NOTE: This article was written specifically for dentists of the Humboldt Del Norte Dental Society and appears in their September 2011 newsletter (see page 5 of .pdf). I will be the guest speaker at their quarterly dinner event on February 16, 2012.
Dentists frequently see patients experiencing fear or anxiety about dental work. Teeth grinding is another common challenge. Imagine how much easier your practice would be if all your patients could be more relaxed and in control of both their emotional state and unconscious behaviors. As a Certified Practitioner of Neuro-Linguistic Programming (NLP), I help people connect with the ability to manage such issues.
NLP is a versatile modality that can benefit people whose feelings or actions do not match their conscious intention or desire. This usually occurs due to the influence or control exerted by the subconscious part of the mind. NLP is a model of communicating with the subconscious via the senses to reorganize a person’s “mental filing system,” or how information is stored and accessed by the brain. In other words, NLP is a means of updating neurology (Neuro) using the language (Linguistic) that drives how we manage our minds, moods, and models of reality (our Programming).
Developed in the 1970’s, NLP is said to be the language structure of hypnosis, in part thanks to modeling the techniques of renowned hypnotherapist Milton Erickson. NLP was initially recognized for rapid relief of phobias, which can usually be eliminated in just one session and sometimes in only a few minutes. To understand how NLP works so quickly to restore conscious control of feelings and behaviors, picture the brain as a filing cabinet. The files are thoughts, beliefs, attitudes, memories, and emotions. The storage system is created and perpetuated via the senses – what we see, hear, feel, smell and taste. When attributes of sensory perceptions are adjusted, the filing system is reorganized and the brain’s neurology is rewired.
We call these attributes “submodalities,” and examples can be found in each of our sensory systems. For example, consider the ways you can modulate your speaking voice: volume, tone, pitch, tempo, inflection, accent, etc. In conversation, the same words said differently will prompt a different response. Likewise, our internal self-talk will affect our physical and emotional state, based on both what we tell ourselves, and how we say it. That makes NLP especially useful for building confidence and self-esteem, managing energetic states, and responding to difficult situations.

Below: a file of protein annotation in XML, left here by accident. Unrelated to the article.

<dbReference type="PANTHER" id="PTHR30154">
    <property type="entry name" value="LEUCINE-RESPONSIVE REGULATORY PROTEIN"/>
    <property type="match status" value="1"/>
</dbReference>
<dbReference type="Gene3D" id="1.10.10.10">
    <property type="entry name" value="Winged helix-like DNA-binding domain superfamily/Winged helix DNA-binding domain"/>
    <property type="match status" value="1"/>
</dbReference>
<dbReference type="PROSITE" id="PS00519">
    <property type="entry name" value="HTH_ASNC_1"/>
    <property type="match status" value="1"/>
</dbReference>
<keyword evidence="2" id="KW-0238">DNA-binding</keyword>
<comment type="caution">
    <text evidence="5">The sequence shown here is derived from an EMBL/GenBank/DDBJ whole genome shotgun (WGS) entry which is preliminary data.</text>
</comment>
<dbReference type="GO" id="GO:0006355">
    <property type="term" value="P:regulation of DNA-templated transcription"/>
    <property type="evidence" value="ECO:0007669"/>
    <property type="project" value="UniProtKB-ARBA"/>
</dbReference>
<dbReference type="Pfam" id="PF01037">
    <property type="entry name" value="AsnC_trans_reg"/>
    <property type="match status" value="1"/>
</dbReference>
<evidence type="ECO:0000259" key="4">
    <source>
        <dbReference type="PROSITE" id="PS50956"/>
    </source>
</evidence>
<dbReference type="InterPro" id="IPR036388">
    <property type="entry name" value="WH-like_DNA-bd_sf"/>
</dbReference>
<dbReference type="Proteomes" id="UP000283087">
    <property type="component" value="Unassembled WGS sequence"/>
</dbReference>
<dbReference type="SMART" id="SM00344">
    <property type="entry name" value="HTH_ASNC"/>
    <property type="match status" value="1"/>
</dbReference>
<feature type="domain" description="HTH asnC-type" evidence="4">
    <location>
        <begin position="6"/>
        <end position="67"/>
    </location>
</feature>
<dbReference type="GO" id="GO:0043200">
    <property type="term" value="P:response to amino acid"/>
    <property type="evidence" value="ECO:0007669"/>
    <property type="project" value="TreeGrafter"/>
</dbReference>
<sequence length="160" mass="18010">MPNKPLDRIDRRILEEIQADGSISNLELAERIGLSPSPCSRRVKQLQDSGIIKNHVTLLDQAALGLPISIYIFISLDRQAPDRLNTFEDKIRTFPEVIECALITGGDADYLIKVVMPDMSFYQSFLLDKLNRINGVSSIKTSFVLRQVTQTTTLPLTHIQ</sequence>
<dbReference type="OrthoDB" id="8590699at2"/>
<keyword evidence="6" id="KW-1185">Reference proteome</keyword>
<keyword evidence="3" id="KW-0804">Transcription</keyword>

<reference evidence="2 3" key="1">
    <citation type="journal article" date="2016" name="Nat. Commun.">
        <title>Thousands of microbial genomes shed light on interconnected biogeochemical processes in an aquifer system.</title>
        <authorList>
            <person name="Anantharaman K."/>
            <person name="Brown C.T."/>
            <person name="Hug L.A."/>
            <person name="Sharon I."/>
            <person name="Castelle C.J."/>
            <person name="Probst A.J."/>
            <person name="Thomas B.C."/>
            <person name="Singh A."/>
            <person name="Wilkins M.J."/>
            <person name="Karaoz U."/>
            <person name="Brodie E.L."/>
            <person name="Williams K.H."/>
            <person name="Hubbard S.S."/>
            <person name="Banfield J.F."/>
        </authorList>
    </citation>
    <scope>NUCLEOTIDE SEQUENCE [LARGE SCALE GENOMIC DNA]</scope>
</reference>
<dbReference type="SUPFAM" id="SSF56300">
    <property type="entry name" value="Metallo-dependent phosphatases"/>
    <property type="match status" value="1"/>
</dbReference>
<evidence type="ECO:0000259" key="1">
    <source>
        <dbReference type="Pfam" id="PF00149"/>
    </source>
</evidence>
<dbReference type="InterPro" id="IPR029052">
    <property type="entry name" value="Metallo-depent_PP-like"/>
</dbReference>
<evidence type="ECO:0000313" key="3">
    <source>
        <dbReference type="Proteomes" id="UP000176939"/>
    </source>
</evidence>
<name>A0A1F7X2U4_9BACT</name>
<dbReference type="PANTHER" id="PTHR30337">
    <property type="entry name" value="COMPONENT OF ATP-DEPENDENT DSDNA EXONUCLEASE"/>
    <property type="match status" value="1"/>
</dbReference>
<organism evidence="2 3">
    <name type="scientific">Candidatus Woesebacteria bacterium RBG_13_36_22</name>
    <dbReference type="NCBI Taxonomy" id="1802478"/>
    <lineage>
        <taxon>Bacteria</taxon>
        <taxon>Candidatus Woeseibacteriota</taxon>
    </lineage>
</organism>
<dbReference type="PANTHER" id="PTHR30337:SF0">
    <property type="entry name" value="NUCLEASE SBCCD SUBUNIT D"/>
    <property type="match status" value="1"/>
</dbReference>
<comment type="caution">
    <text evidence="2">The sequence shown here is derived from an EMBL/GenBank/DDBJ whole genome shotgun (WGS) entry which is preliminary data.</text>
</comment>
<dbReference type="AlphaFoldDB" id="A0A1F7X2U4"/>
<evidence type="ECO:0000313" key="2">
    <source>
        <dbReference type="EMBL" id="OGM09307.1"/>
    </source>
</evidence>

In the visual realm, the mind makes images that might be still or moving, color or black and white, bright or dim, near or far, big or small, flat or 3D, in focus or unclear, framed or panoramic, and viewed from within the situation or as if an observer. Someone with a phobia typically visualizes a feared experience as oversized and too close for comfort. When the picture is made smaller, black and white, run backwards and from a detached perspective, the conditioned response is interrupted and a more resourceful behavior can take its place.
Fears and anxieties about dentistry can similarly be addressed through this and other NLP techniques selected based on the client’s personal mental map, the unique sensory representation of reality that defines how the individual’s mental filing system is organized. NLP is also used to address bruxism and other compulsive behaviors by discovering and updating the unconscious “strategies” governing such actions. By identifying and interrupting undesired patterns of thought or behavior, people can learn to relax and trust their dentist.
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Dave Berman is a Life Coach and Certified Practitioner of Neuro-Linguistic Programming (NLP). He offers private and confidential sessions on a sliding scale in his Arcata, CA office and remotely via Skype. Referrals and inquiries are welcome. Learn more at www.ManifestPositivity.com or call (707) 845-3749 for a free consultation. Subscribe to future articles from Manifest Positivity:
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